8/20/2010

c.1930 Martin O-17 Guitar


I've been slowly but steadily getting this guitar back into shape for a customer of mine. Serial number places this guitar at 1930 and it's a great example of Martin's "entry" level instruments... lightyears ahead of the competition's models in the same vein, and yet plain, unornamented, and seriously cool.


Body is the familiar 0-size in the 12-fret-join variety, with body and neck made entirely from solid mahogany of a decent grade. Fretboard on this guitar is a replacement and is rosewood. The bridge is a new replacement and is ebony. While the original nut was probably ebony, the one that's on it is quite old and bone. Per the customer's request I took out and filled in some poorly-inlaid MOP dots and in their place installed regulation Martin-style pattern pearl dots.


The only decorative touches to this instrument are the inlaid, very simple rosette, and a rosewood headstock veneer.


Also per the customer's request, I "spruced up" the top and in general, the finish. When I received the guitar, it had electrical-tape "pickguards" on either side of the soundhole and the whole instrument had some sort of bizarre lacquer that was moisture-sensitive and getting gummy around the edges and neck. In addition it had a reverse-belly Gibson-style bridge installed which looked really bad.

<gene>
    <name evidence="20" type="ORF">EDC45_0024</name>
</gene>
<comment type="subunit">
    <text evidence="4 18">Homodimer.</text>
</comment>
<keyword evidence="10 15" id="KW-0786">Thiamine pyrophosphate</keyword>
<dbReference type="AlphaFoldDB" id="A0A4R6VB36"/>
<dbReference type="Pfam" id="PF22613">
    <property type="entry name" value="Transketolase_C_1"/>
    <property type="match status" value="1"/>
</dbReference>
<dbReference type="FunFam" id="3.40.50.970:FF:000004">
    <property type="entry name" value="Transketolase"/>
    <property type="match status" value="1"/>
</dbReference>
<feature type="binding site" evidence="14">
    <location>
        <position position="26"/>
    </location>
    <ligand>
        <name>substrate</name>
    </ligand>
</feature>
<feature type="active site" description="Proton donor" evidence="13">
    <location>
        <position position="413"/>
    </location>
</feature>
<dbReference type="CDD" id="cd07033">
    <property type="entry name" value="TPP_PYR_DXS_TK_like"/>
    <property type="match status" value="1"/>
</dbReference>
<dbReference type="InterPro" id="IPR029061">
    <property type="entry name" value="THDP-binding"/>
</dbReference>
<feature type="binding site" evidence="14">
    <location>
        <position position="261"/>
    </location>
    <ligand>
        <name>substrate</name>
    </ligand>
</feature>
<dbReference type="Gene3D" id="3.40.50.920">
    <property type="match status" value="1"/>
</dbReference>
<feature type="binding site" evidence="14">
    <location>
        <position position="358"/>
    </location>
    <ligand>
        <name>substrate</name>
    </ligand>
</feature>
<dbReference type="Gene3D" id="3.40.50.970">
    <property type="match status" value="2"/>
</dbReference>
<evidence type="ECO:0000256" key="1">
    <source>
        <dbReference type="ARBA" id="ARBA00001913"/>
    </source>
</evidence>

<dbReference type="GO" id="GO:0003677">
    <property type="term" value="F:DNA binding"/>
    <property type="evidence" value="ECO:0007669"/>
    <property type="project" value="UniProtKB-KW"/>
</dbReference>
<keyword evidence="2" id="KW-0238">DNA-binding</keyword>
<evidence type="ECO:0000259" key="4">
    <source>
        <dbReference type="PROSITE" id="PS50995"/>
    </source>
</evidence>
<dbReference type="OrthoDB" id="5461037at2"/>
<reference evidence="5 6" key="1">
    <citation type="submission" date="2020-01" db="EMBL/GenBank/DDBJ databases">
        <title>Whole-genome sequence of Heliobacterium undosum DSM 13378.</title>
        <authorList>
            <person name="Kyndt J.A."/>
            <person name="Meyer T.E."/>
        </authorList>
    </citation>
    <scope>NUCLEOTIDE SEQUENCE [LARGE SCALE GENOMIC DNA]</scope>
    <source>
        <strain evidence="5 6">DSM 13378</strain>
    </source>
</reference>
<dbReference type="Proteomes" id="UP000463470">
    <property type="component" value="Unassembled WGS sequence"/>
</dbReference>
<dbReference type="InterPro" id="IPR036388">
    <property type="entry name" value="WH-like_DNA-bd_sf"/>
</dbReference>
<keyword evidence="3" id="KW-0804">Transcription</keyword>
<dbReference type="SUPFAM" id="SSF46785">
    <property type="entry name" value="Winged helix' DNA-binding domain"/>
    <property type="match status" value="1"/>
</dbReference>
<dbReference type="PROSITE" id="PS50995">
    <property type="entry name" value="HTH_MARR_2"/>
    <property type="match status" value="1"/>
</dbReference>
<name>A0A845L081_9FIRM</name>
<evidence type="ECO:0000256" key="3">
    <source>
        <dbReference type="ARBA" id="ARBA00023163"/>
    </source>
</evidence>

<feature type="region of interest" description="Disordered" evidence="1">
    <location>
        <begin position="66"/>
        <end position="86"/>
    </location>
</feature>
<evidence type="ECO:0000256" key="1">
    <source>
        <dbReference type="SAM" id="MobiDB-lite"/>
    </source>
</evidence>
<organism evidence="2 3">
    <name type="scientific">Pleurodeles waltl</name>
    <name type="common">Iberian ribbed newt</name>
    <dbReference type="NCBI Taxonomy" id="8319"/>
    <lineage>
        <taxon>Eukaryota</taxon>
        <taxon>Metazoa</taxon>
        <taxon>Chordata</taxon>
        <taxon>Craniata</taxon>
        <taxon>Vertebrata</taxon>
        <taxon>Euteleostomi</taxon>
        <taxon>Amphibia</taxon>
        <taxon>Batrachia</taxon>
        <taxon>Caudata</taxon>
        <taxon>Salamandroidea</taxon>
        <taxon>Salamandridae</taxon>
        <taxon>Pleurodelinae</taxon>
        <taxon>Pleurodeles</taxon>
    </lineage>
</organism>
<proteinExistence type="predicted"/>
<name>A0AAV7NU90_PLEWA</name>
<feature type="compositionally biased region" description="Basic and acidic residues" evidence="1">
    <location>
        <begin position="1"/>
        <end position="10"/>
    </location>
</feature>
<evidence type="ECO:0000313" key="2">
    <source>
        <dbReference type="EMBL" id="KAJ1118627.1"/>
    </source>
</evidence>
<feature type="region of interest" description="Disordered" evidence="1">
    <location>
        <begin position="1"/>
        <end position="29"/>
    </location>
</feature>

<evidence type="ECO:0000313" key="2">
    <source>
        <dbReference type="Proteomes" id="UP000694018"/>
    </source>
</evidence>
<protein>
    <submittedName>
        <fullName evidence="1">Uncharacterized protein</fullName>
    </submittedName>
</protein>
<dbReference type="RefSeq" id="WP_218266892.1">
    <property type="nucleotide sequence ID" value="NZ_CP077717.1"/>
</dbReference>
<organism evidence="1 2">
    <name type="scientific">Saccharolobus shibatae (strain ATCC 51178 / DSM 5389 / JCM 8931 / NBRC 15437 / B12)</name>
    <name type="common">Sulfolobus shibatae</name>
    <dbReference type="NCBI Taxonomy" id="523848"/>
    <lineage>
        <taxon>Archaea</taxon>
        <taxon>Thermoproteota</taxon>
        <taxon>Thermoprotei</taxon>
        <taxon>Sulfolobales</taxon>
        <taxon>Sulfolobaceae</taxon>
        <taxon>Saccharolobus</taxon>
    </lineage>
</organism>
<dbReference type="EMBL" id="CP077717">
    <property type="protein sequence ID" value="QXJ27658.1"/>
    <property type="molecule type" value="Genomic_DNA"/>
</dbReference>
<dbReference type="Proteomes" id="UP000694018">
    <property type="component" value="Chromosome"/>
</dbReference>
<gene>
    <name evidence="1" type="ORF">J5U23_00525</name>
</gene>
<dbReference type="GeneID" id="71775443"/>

I very lightly sanded and then polished up through a few layers of yucky old finish, and then sprayed a couple coats of lacquer on the top, back, sides, and headstock, followed with polishing, of course. The result is a much nicer looking instrument with approximately the correct thickness of finish on it. It's not perfect because the cruddy old job still shows here and there, but it is a zillion times better and the grain pops out in the sunlight now.



Original brass-plate, bakelite-buttoned tuners.


Nice, simply rosette.


I reused the old synthetic saddle, but after installation of the new ebony pyramid bridge and some ebony bridge pins, this guitar is much louder, sweeter-toned, responsive, and in general... better.


This guitar features typical Martin x-bracing, but the braces are super lightweight and nicely made -- a far cry from the 1970s-style bracing the company used later on.






Oh, per the customer's request, I also sanded down the back of the neck to a very, very thinly finished point, and then polished it up a lot. This gives you protection for the wood but the feel of a "speed neck" -- not to mention, you'll never need to worry about your hand getting "stuck" on a hot summer day.



The guitar is fitted with a K&K Pure Western pickup which sounds awesome. This had a poor old DiMarzio soundhole pickup in it when I received it. For amplified tone -- this is a huge improvement.


2 comments:

Josh said...

Hmmm...When did Martin change from slotted to solid headstocks on the O-17? I've got a 1938 O-17 -- it's my #1 acoustic instrument -- and it has the solid head.

Antebellum Instruments said...

...and I bet it's a 14-fretter, too. They changed to 14 frets standard sometime in the 1930s and did away with the 12-fret join models. I love both, but they definitely have a different feel. I'd love to own a 14-fretter O-17 someday, myself.